Sometimes the schedule and deadline have been difficult to figure out (time zone issues) and occasionally technology has failed us a well. But complaining about that just seems a bit more difficult when you don’t have to pay at all.

What I miss
Some of the learning in these MOOCs was a bit too ‘scripted’ for me. I missed being able to discuss about a certain topic – and actually get an answer that mattered. I did not yet value the forums as a way of getting to those answers.

Also, sometimes it was quite a quest to find the relevant documents. I would pay for better access to that and for a chat option – discuss with a teacher. I did miss a classroom-like experience and a local study group, with co-students who share the same fate) would help.  In that respect I am curious to find out if the innovation teams in David Owens’ MOOC have worked out.

So what is next?
Overall, participating in these MOOCs have been a genuine positive experience. A MOOC beats ‘just reading the book’ by light years. I have been able to ‘learn and apply’ (and enjoy) by participating in these MOOCs. A big thank you to professors Hare, de Brabandere and Owens, their colleagues and institutions to make these lessons publicly available.

When taken seriously, a MOOC requires serious time (no complaint). I look forward to the ones to come and intend to will contribute a bit more. If you are only half as passionate about education as I am, do give a MOOC of your interest a try. I predict that a series of MOOCs, all related to a certain topic, will count for real college credit in the near future.


Watch Clayton Christensen, about ‘it;s your life, go ahead and waste it’ (start at 37 minutes, but do watch the complete presentation)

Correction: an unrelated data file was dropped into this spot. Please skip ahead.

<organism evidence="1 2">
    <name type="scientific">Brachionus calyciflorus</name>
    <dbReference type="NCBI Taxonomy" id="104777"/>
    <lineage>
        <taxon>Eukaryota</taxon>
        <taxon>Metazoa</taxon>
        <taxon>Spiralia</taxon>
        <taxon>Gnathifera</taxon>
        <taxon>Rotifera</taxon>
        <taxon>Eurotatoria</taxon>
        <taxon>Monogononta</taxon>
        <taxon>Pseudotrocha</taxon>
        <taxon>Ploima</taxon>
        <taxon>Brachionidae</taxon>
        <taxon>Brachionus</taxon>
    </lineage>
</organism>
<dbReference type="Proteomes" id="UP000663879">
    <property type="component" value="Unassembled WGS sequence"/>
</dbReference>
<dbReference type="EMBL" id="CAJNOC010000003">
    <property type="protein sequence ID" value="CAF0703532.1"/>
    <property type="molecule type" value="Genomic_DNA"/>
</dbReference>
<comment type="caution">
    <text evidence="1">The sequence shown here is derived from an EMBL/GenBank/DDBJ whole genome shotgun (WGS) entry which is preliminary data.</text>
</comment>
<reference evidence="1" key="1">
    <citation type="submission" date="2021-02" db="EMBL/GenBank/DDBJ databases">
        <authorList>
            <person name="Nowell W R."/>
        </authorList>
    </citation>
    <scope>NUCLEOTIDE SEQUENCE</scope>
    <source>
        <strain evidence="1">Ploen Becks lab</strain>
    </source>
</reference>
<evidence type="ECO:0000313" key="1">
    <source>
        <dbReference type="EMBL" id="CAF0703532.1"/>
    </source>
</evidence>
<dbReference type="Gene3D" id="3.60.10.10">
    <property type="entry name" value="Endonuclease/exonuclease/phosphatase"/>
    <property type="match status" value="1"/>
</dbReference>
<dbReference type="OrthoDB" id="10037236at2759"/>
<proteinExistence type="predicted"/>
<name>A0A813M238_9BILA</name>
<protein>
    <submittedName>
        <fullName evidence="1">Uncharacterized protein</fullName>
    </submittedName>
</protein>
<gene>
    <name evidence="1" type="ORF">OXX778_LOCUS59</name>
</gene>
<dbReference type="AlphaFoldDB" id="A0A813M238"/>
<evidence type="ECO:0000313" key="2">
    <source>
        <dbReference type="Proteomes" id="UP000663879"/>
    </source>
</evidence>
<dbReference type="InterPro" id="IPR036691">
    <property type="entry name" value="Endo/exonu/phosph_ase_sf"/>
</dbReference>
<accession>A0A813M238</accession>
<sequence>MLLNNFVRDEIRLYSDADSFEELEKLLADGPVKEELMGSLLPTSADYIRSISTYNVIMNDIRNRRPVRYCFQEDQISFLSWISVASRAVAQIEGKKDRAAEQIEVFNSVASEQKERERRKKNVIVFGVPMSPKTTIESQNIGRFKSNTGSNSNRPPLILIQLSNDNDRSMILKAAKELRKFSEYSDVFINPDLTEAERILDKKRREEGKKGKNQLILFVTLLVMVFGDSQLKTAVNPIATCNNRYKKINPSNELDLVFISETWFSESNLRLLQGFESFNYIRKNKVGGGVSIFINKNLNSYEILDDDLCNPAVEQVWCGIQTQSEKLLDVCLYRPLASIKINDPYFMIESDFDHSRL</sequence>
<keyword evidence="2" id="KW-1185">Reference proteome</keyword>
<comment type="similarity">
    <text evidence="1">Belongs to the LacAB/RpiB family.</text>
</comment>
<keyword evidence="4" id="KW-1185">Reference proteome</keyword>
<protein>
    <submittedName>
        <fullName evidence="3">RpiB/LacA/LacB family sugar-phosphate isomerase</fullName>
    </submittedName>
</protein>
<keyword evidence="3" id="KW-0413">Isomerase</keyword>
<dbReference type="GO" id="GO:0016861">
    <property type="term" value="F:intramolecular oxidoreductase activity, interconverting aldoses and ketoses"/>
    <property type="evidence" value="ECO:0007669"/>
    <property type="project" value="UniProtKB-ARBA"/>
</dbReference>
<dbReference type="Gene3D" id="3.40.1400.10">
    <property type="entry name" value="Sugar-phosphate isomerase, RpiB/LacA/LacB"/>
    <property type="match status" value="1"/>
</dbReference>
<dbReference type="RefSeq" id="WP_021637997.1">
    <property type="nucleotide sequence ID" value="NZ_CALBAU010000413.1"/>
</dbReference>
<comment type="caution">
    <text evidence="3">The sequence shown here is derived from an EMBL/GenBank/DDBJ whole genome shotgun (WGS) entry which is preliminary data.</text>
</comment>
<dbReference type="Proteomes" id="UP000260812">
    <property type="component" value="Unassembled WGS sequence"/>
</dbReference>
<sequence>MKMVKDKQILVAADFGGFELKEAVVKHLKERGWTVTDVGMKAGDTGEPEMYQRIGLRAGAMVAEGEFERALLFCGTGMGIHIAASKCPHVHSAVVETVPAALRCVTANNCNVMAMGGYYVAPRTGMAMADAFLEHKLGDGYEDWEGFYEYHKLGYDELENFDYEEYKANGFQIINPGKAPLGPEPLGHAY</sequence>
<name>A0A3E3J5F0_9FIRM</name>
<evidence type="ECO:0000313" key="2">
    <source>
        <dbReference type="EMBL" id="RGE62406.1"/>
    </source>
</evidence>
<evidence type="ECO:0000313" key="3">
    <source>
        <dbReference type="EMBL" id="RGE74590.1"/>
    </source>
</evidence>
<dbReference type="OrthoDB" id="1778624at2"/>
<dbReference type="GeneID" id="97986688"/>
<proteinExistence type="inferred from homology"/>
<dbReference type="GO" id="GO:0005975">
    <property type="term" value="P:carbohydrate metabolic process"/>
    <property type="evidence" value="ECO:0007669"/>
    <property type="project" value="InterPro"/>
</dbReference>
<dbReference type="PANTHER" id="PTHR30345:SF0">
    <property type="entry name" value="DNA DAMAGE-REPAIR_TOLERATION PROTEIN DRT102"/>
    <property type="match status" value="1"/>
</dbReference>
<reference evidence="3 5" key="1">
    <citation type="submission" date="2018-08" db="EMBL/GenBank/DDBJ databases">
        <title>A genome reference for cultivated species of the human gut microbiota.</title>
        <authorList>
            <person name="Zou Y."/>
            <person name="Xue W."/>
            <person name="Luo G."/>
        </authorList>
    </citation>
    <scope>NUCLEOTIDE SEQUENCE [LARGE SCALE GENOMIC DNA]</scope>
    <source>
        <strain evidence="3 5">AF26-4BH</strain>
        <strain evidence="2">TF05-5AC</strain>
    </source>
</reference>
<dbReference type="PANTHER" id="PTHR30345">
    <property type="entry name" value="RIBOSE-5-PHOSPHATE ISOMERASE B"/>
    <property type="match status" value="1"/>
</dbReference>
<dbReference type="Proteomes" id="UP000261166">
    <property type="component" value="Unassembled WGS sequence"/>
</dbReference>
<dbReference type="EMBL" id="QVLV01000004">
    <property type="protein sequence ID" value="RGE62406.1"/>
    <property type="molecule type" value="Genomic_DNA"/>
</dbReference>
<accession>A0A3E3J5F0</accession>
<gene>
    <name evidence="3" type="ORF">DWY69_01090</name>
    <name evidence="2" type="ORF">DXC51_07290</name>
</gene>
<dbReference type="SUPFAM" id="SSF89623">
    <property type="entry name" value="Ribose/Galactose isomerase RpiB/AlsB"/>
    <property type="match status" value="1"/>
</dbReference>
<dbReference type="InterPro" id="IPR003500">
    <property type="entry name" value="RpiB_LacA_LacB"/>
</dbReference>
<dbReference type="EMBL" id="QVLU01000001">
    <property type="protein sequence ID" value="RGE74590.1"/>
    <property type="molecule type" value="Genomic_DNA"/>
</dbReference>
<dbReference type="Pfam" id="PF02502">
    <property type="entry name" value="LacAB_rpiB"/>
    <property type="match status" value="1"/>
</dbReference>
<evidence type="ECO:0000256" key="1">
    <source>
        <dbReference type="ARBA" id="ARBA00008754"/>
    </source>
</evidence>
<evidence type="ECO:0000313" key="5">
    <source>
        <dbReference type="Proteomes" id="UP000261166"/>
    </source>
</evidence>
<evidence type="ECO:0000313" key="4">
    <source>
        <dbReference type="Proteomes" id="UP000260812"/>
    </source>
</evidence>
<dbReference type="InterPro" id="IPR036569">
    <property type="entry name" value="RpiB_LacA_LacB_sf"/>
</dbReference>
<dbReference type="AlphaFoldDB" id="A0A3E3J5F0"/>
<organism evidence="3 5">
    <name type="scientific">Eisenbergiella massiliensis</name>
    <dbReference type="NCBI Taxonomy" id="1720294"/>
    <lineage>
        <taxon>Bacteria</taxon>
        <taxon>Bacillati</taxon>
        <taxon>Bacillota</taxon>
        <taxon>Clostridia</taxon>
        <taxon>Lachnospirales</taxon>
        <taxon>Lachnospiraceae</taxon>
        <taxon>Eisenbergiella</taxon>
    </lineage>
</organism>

As a tiny payback to these professors and institutions, below is one paragraph review of each of these MOOCs.

Introduction to Philosophy by Caspar Hare, MITx at Edx. Very inspiring professor. Lots of papers to read. Great classroom discussions. Actually missed the professors tapping his shoes. Will take this one again if it includes writing a paper, and getting it reviewed. Could do with more ‘further reading’ (or a beyond 101 lecture).

Luc de Brabandere’s On Strategy : What Managers Can Learn from Philosophy (a lot). Good structure of the lectures, keep the tensions. Good structure and forum discussions. Interesting presentations and graphics used.  Bought the book afterwards, will do a review of that.

Leading Strategic Innovation in Organization by David Owens at Vanderbilt, Coursera. Interesting approach of innovation (by zooming in to the constraints and trying to fix those). Long videos. Good schedule of lectures. Very practical method. Bought the book about halfway the MOOC. Review to follow.

On my watch list: HarvardX: ER22.1x Justice by Michael Sandel (will first read the book) and “A beginner’s guide to irrational behavior” by Dan Ariely (have read some of his books) and Advanced Competitive Strategy by Tobias Kretschmer, Ludwig-Maximilians-Universität München (I had to stop after a few lectures, schedule issues).

No comments yet

Leave a Reply

Note: You can use basic XHTML in your comments. Your email address will never be published.

Subscribe to this comment feed via RSS